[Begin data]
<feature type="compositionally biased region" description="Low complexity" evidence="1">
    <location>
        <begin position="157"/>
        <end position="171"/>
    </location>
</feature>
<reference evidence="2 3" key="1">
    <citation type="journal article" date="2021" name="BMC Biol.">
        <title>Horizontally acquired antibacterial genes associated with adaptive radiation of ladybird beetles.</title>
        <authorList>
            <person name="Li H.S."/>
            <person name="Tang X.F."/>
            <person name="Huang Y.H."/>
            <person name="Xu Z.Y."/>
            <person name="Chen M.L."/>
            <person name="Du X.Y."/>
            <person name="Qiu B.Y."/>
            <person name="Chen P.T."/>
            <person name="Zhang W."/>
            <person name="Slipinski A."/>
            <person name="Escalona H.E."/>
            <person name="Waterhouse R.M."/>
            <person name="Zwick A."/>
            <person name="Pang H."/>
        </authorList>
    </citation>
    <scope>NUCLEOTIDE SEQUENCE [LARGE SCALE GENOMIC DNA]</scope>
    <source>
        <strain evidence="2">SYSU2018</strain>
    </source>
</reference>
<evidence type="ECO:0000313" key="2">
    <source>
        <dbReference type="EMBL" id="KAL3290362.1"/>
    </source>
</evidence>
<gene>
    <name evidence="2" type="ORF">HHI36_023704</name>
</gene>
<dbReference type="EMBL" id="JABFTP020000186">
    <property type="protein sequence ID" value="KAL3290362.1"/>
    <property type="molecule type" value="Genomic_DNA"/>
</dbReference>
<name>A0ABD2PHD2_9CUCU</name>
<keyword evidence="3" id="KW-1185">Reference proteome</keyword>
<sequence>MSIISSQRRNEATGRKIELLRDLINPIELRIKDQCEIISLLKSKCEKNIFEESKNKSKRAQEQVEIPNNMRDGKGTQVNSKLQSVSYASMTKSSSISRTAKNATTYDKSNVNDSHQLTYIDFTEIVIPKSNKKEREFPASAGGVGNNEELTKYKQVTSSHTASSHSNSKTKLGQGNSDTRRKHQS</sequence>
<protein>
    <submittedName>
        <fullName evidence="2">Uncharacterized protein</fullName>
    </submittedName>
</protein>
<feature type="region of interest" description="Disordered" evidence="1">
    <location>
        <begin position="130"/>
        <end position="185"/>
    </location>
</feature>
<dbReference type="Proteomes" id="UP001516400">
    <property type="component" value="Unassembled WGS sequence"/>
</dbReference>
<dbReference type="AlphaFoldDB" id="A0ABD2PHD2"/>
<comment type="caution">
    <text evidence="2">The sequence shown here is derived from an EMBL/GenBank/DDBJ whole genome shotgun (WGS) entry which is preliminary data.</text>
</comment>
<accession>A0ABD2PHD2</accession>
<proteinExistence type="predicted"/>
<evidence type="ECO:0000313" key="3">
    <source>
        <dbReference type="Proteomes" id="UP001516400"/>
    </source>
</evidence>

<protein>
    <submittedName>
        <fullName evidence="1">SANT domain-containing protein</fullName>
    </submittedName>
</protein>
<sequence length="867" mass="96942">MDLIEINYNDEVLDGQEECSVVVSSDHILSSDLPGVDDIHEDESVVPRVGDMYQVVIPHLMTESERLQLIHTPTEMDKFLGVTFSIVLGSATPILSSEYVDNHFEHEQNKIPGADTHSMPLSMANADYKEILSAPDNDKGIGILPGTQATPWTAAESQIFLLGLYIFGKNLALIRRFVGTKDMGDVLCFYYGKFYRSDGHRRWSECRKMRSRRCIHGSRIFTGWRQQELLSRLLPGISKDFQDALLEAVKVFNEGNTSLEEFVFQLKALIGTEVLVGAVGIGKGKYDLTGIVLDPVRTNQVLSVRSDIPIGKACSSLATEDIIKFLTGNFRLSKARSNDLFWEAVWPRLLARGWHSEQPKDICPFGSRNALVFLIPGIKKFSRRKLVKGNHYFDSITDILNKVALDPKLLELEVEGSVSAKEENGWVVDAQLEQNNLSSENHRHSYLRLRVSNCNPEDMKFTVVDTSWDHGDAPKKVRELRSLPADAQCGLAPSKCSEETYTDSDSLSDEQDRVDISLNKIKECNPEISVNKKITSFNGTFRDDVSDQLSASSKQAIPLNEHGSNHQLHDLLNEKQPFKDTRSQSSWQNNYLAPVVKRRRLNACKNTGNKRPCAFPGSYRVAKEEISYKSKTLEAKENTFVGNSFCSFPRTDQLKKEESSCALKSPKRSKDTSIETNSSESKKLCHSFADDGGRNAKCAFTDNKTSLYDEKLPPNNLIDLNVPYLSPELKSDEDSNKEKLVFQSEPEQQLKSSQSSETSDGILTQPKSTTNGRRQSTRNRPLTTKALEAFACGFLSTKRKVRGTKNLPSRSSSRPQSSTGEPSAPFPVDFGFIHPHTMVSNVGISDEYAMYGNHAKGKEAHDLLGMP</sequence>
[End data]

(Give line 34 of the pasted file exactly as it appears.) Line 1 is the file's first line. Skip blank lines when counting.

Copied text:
        <dbReference type="EMBL" id="KAL3290362.1"/>